“Twin Lakes Tri Club is like my sixth baby,” DeYoung said. “I love our team and everything we do in the summer. We train hard and we race hard, but we have a lot of fun doing it. We learn that we are tougher than we give ourselves credit for.”

The Twin Lakes Youth Triathlon, meanwhile, is a rapidly-growing annual event. The 2023 competition, hosted by Twin Lakes Bible Camp, will be the organization’s sixth.

“We usually get around 100 youth athletes racing in our events each summer,” DeYoung said. “We have to travel to all of our (other) races, which are usually seven or eight each year. That’s why we initially started our own Twin Lakes Youth Triathlon.”

DeYoung’s drive to introduce triathlons — a sport which features endurance tests in distance swimming, cycling and running — to as many people as possible is rooted in her competitive background and desire to reinforce a healthy lifestyle.

“(Being a triathlete) is something you can do from the moment you can swim and ride a bike without training wheels (as a child), all the way into your 90s,” DeYoung said. “It’s a lifelong sport that is surrounded by an amazing community.”

The Twin Lakes Tri Club offers an elite program for older kids, and DeYoung also serves as a coach for parents interested in trying a Half Ironman. Last summer, the youth team produced two national champions and a national runner-up. The group also participated — and successfully performed — in the Rip Roar Youth Triathlon Series, which included five youth triathlons in Iowa and Nebraska.

DeYoung’s expertise in the pool, combined with the age of her children, also got her involved in the Fort Dodge Area Swim Team, known as FAST.

“I’m an assistant coach and have helped on the pool deck in Fort Dodge since 2018,” DeYoung said. “I have coached all levels of youth swimmers, and am currently working with swimmers age 10-13 (from the Fort Dodge region).

“Three of my own children swim for FAST, and I bring five other athletes from Pocahontas to practice with me a few times a week.”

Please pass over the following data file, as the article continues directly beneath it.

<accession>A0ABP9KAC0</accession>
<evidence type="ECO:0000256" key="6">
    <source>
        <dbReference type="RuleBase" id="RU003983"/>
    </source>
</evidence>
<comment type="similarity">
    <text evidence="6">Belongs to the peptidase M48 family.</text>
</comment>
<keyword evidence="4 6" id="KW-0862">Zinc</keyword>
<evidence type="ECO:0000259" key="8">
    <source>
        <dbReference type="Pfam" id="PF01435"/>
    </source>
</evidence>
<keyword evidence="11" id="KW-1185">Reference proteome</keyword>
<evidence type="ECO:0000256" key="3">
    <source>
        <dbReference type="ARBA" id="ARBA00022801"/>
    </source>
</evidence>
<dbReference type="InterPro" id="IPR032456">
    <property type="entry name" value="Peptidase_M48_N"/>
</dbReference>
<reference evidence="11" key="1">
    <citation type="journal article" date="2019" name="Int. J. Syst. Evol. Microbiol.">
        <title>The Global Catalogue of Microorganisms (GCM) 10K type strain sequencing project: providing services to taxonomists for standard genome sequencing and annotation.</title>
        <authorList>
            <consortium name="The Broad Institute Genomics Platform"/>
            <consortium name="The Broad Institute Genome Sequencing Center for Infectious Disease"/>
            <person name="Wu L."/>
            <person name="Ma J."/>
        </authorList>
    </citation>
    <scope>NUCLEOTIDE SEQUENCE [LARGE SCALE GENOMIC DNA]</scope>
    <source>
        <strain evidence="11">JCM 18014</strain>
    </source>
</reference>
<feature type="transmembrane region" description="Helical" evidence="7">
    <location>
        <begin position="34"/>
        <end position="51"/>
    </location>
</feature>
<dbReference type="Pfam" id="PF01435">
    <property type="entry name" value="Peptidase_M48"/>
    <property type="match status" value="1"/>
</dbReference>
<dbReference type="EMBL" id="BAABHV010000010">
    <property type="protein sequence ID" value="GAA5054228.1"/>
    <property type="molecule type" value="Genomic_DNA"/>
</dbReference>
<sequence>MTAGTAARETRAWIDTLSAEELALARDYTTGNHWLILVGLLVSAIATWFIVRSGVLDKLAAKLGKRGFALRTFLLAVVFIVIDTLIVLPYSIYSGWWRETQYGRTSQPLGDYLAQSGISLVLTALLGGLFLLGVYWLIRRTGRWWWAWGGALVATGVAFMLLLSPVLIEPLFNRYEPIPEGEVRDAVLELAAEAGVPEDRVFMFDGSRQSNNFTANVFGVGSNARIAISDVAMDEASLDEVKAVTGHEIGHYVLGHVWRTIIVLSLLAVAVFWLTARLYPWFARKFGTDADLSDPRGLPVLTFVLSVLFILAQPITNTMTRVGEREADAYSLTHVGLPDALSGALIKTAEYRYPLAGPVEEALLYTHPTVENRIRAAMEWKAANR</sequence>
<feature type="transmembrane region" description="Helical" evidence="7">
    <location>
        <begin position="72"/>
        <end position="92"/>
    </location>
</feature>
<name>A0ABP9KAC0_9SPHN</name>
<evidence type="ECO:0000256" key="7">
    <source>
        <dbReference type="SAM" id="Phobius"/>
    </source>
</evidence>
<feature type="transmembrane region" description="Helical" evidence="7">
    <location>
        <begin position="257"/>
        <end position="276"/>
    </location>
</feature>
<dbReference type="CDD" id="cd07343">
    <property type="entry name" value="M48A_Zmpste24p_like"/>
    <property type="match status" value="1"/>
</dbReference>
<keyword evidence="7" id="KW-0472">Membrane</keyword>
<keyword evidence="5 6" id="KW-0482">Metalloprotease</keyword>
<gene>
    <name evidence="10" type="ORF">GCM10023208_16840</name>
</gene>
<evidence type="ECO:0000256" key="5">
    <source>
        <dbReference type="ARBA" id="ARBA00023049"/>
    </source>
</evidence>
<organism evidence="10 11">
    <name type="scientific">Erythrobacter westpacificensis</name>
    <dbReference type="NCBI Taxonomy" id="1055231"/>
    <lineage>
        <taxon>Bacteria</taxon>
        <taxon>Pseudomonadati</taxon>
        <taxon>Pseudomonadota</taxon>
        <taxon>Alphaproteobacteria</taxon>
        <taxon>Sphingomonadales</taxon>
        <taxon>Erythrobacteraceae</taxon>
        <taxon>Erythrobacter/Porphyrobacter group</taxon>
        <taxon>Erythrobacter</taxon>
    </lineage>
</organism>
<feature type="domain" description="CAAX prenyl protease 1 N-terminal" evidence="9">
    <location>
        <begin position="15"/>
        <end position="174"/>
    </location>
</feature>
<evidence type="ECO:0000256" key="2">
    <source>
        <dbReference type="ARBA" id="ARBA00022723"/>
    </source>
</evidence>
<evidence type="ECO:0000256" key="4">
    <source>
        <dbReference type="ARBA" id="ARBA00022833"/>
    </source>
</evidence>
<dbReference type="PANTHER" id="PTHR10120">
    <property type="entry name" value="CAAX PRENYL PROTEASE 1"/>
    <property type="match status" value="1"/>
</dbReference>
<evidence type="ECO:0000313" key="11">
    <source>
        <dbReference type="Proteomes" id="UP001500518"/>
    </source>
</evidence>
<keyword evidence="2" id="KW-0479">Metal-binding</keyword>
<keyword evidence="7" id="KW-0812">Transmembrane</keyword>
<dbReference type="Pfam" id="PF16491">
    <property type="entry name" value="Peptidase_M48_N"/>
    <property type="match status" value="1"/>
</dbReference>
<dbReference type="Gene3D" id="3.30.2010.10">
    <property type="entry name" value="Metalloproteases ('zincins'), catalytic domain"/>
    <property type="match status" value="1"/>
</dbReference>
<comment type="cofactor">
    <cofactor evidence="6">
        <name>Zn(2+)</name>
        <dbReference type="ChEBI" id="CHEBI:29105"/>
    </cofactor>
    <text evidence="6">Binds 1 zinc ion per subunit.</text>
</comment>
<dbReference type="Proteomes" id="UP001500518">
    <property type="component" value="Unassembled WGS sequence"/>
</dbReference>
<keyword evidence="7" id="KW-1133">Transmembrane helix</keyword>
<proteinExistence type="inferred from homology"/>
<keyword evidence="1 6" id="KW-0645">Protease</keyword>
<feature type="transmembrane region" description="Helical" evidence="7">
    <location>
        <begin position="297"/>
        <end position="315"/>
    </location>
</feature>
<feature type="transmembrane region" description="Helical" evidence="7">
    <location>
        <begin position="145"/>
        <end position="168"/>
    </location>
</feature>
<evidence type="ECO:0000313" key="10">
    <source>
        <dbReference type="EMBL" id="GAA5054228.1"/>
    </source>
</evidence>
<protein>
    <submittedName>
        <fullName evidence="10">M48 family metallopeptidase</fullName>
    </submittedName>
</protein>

DeYoung is well aware of the impact competitive swimming can have on young athletes, having experienced this lifestyle herself.

“I love to coach swimming because I was a competitive swimmer until college. I know where swimming can take you, what you can learn from it, and the joy of the life-long friendships that you make along the way.

“It’s been a pleasure coaching with new (FAST) head coach Joe Plane. He’s doing wonderful things for the sport in our area, and I’m learning a lot from him. I’m excited to see where this team will take our kids and the opportunities it will provide.”

This summer, DeYoung will shift her attention from coaching and helping others to representing the United States as an individual performer. After qualifying for United States Triathlon (USAT) age group nationals by placing in the top level at a USAT sanctioned event, DeYoung had to finish in the Top-8 of her age group to advance to worlds.

DeYoung raced in Milwaukee this past August to secure her spot.

“I’m nervous, but excited and proud to (be a member of) Team USA in the sport I’ve devoted the last 14 years of my life to.”

The DeYoungs have five children: Josiah; Caitlyn, 13; Addie, 11; Keegan, 9; and Taelyn, 8.